Optimized Process Performance Using the Paramount /Navigator Power Delivery/Match Solution Dan Carter, Advanced Energy Industries, Inc. Numerous challenges face designers and users of today s RF plasma
More informationCHAPTER 9 BRIDGES, STRAIN GAGES AND SOME VARIABLE IMPEDANCE TRANSDUCERS
CHPTE 9 BIDGES, STIN GGES ND SOME IBLE IMPEDNCE TNSDUCES Many transducers translate a change in the quantity you wish to measure into a change in impedance, i.e., resistance, capacitance or inductance.
More informationMotomatic Servo Control
Exercise 2 Motomatic Servo Control This exercise will take two weeks. You will work in teams of two. 2.0 Prelab Read through this exercise in the lab manual. Using Appendix B as a reference, create a block
More informationPower supplies are one of the last holdouts of true. The Purpose of Loop Gain DESIGNER SERIES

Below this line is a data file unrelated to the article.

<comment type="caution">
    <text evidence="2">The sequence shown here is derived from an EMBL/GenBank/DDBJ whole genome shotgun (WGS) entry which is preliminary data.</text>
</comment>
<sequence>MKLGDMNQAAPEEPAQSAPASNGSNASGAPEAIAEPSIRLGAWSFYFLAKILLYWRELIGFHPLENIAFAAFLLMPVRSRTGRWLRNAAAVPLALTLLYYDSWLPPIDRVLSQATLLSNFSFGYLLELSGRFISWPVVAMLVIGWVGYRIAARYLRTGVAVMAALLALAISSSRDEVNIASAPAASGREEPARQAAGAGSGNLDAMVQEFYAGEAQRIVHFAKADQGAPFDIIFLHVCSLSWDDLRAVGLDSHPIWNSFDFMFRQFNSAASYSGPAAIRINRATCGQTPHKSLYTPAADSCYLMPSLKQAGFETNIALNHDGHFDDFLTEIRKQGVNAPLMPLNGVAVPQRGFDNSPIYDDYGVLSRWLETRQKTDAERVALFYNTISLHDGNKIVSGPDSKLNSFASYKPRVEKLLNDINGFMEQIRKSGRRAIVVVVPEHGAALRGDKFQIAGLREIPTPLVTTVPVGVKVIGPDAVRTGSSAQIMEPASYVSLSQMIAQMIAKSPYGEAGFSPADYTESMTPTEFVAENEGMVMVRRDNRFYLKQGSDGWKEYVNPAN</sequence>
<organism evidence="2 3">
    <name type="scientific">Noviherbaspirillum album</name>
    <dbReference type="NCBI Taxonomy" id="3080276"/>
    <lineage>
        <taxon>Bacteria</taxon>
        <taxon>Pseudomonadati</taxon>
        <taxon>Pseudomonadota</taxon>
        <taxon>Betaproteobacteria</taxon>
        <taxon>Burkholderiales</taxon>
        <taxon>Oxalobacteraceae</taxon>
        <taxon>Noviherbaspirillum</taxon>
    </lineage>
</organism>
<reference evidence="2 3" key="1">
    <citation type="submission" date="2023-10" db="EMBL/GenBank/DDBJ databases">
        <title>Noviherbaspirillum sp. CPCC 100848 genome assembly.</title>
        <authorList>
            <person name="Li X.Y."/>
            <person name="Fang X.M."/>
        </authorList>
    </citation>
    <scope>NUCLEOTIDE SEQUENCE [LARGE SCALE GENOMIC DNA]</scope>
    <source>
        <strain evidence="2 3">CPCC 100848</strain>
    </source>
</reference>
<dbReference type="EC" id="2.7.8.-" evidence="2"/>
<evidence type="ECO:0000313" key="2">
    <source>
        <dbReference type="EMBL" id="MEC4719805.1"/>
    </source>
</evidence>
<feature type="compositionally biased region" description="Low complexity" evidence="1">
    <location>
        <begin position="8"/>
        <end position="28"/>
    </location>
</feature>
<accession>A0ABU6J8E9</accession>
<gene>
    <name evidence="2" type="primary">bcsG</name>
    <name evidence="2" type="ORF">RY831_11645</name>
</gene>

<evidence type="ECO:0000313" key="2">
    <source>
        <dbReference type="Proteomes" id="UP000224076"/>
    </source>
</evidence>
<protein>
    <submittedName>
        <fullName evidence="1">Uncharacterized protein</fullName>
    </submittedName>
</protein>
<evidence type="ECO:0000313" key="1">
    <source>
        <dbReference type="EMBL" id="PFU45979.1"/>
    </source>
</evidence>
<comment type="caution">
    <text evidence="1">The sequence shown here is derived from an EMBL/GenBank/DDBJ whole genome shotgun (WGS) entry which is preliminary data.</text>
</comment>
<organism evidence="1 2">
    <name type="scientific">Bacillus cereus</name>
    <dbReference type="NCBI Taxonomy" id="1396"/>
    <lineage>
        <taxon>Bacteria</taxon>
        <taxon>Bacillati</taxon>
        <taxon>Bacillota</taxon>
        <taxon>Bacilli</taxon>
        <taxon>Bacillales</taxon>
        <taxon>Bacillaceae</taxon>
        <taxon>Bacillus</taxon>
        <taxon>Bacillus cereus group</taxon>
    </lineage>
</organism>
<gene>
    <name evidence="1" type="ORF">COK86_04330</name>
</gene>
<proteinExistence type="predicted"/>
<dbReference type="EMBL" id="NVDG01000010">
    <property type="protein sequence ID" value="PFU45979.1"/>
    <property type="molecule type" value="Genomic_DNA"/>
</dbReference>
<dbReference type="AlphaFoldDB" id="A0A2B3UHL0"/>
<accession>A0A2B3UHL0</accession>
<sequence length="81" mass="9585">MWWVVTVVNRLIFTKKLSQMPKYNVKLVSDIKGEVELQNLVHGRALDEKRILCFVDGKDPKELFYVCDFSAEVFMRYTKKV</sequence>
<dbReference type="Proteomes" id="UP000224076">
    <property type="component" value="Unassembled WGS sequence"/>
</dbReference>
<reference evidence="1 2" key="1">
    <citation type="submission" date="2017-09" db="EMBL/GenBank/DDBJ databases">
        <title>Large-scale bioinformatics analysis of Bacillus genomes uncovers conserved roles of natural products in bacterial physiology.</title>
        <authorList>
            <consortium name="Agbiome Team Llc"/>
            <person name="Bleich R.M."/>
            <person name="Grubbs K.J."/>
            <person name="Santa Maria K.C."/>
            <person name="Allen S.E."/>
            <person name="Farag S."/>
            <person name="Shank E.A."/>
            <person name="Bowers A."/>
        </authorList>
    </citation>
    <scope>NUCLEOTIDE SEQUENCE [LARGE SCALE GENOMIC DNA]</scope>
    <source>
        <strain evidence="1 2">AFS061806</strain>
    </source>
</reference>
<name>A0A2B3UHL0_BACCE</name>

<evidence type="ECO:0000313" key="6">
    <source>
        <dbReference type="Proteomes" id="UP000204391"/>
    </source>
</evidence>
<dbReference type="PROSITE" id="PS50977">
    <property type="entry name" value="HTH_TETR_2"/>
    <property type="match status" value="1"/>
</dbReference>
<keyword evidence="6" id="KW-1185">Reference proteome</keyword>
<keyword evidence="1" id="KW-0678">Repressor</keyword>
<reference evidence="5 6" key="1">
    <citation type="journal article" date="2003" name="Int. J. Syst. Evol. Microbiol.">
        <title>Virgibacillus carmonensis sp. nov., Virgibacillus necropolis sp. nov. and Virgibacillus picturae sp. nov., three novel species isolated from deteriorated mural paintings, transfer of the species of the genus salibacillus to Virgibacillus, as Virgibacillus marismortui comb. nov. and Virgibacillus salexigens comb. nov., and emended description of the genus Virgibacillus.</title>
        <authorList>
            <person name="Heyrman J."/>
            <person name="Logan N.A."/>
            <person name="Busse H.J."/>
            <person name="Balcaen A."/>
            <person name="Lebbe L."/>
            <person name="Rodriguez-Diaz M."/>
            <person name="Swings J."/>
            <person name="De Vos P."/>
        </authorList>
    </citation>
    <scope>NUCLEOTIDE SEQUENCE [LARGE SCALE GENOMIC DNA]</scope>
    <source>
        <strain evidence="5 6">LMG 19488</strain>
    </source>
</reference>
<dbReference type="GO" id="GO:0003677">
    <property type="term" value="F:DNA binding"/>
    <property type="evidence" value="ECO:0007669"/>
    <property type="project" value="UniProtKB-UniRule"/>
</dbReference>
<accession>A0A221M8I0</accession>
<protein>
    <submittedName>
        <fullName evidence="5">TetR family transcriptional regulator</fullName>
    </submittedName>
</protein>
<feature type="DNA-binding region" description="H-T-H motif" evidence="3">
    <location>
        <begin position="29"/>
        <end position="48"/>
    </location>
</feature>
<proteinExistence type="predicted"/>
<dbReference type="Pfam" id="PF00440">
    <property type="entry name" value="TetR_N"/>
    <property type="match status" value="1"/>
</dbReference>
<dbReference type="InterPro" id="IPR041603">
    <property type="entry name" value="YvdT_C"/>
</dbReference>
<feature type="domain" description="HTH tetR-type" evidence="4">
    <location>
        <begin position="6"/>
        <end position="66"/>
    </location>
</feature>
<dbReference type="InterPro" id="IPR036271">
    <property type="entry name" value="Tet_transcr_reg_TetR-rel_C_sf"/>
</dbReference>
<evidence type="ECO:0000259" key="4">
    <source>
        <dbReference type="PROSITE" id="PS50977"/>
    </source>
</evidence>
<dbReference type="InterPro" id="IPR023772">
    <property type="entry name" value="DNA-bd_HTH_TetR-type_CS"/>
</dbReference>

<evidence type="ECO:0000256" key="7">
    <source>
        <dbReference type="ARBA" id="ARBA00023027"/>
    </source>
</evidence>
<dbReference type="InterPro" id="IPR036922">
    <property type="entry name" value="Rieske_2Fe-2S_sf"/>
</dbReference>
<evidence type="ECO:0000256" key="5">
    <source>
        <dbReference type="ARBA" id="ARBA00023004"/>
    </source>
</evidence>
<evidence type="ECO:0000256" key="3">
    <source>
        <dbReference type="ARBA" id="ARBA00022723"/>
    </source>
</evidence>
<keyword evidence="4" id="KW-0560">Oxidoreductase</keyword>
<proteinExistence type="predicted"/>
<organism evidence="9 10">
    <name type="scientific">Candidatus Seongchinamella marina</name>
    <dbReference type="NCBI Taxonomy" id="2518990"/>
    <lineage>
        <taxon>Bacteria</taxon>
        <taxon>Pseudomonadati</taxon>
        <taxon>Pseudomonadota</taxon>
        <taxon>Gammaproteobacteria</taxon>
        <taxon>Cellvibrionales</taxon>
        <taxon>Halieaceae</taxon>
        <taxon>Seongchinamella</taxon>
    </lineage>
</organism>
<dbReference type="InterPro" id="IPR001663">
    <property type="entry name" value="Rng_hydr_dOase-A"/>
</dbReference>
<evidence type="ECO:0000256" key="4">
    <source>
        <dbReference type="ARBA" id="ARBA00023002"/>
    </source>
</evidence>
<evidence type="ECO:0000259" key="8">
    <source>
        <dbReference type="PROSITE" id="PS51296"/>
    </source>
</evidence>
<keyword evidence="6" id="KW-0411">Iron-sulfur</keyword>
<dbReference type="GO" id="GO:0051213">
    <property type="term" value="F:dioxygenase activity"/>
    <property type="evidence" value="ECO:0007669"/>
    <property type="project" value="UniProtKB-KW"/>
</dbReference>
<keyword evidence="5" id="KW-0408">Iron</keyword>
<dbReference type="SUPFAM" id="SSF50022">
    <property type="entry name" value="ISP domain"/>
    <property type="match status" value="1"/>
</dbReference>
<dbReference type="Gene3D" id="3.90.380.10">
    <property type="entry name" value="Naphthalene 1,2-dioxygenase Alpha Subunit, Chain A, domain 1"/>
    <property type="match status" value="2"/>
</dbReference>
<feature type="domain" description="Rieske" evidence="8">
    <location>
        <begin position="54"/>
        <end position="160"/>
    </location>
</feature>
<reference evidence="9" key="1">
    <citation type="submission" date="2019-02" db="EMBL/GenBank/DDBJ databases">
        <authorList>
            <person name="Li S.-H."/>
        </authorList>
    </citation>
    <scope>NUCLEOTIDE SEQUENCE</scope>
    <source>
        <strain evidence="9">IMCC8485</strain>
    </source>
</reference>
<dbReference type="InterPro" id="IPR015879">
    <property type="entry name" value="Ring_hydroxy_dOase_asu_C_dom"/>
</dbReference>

DESIGNER SERIES Power supplies are one of the last holdouts of true analog feedback in electronics. For various reasons, including cost, noise, protection, and speed, they have remained this way in the
More informationFind, read or write documentation which describes work of the control loop: Process Control Philosophy. Where the next information can be found:
1 Controller uning o implement continuous control we should assemble a control loop which consists of the process/object, controller, sensors and actuators. Information about the control loop Find, read
More informationWING rock is a highly nonlinear aerodynamic phenomenon,
IEEE TRANSACTIONS ON CONTROL SYSTEMS TECHNOLOGY, VOL. 6, NO. 5, SEPTEMBER 1998 671 Suppression of Wing Rock of Slender Delta Wings Using a Single Neuron Controller Santosh V. Joshi, A. G. Sreenatha, and
More informationAnthony Chu. Basic Accelerometer types There are two classes of accelerometer in general: ACresponse DCresponse
Engineer s Circle Choosing the Right Type of Accelerometers Anthony Chu As with most engineering activities, choosing the right tool may have serious implications on the measurement results. The information
More information